Group Performance and Results in 2011

In 2011 Pirelli enjoyed significant growth, with results that have allowed the Group to meet the targets set in its 2011-2013 business plan a year early. That improvement was achieved in spite of the general softening in the macroeconomic situation beginning in Q3 2011, especially in Western economies, partly due to fears over the structure of sovereign debt in certain eurozone countries. This accomplishment attests to the effectiveness of Pirelli’s strategy to create value and focus on industrial activities, with 99% of its revenue being generated by the Tyre business.

Efforts were stepped up in the Tyre business to implement a strategy of continuous growth and focus in the premium segment, with the aim of becoming the leader in that market segment in 2015.

Both net sales and profitability benefited from the contribution made by the mix component, which is tied to the growth of the premium segment in the consumer business.

Significant capital expenditure was also made to increase the availability of satisfactory product.

Research and development played a key role in pursuit of the growth strategy: constant focus on and commitment to technological innovation are confirmed by research and development costs, an area where Pirelli invested 7.2% of its earnings in the premium segment in 2011. During the year, total research and development expenses grew to euro 169.7 million, from euro 149.7 million in 2010, thus remaining stable at 3% of consolidated revenue, one of the highest levels in the sector. These investments are destined to create products that not only constantly improve performance but also improve safety, to the benefit of persons and the environment.

Pirelli operates a research centre in Italy and 8 application centres around the world, staffed by over 1,200 employees. By focusing on technological innovation and its experience with Formula 1 racing, the Group has been able to update its product line continually and increase the number of patents that it holds, currently over 4,500.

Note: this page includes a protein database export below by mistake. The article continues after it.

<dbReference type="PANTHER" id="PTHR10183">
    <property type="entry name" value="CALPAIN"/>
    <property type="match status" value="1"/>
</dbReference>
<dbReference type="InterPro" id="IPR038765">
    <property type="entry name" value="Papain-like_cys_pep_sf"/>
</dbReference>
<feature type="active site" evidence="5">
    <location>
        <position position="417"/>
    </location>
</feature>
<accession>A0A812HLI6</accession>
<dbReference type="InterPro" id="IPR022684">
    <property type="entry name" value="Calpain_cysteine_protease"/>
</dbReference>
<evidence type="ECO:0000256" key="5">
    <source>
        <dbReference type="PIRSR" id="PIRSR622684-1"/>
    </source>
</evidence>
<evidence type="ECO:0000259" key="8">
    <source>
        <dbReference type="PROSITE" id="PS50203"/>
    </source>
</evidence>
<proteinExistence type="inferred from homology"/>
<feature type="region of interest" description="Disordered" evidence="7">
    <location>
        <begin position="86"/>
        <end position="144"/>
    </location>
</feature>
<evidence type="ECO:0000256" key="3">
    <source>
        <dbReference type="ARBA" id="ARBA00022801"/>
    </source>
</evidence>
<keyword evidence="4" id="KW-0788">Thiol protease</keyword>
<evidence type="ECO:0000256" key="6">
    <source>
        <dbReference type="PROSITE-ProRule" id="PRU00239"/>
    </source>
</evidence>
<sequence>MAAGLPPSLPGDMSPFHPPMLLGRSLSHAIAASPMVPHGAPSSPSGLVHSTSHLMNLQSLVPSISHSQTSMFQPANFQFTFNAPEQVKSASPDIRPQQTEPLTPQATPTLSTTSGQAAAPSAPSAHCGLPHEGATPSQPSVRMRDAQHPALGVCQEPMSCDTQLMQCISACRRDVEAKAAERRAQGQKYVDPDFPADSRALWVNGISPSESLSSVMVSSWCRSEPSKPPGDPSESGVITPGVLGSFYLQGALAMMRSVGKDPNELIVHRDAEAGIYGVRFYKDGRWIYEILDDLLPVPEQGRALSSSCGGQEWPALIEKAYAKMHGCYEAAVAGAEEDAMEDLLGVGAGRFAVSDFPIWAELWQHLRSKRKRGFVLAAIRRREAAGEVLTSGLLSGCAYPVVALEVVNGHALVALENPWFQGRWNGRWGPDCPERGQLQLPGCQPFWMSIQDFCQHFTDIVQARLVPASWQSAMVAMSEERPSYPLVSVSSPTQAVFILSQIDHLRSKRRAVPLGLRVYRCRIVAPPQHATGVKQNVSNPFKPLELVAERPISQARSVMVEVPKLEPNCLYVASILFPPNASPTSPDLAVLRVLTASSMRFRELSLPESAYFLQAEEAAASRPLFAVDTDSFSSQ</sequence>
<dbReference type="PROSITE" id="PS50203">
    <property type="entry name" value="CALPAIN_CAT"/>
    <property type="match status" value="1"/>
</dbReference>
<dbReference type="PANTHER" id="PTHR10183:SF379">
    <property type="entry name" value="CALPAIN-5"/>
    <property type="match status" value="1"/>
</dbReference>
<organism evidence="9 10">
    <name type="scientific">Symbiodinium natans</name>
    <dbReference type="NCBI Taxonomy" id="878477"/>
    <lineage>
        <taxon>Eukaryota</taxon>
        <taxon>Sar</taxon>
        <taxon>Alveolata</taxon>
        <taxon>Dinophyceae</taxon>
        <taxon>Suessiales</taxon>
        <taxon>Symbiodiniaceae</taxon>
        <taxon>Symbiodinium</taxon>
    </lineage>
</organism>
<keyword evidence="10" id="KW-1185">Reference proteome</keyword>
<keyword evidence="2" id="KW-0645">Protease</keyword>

In 2011 consolidated net sales grew 16.6% to euro 5,654.8 million, operating income surged by 42.7% to euro 581.9 million, and profitability, measured as the ratio of operating income to sales, rose by about 2 percentage points to 10.3%. Net income from continuing operations was euro 312.6 million, compared with euro 228.0 million in 2010 (figure shown on a comparable basis, before discontinued operations).

Total net income in 2011 was boosted by euro 128.1 million following the recognition of prior-period deferred tax assets in Italy upon changes in tax laws governing prior-period losses that now allow the possibility of carrying them forward for an unlimited period of time. Consequently, total net income totalled euro 440.7 million (euro 4.2 million in 2010).
The growth in production capacity, tied to the Group’s business plan strategy of focusing on the global premium segment, involved a 43% increase in capital expenditure to euro 626 million. This impacted the net financial (liquidity)/debt position, which totalled a negative euro 737.1 million at December 31, 2011 as compared with euro 455.6 million at December 31, 2010. This figure includes an outlay of euro 55 million for the acquisition of plants in Russia and the pay-out of dividends for euro 83.5 million.

The results for the Tyre business in 2011 show growing activity and profitability. The figures confirm the effectiveness of Pirelli’s strategy: focus on sales to the premium segment in the consumer business (where sales grew 27% during the year, to euro 1,844 million and representing 50% of the total in the car segment), heavy localization of production activity in rapidly growing regions by the industrial business, and the Group’s capacity to leverage prices in order to offset higher raw material costs.

Sales totalled euro 5,601.6 million (+17.4% compared with 2010), operating income was euro 643.9 million, and profitability was 11.5% (euro 453.1 million, compared with 9.5% in 2010).

Sales of winter products were particularly strong in the premium segment, growing by 56% from 2010, with a consequent increase in market share in Europe to about 8%. During 2011, measures continued to be implemented in view of streamlining production volumes in the standard segment, which is less profitable, leading to a 2% reduction in non-premium product volumes in the consumer business.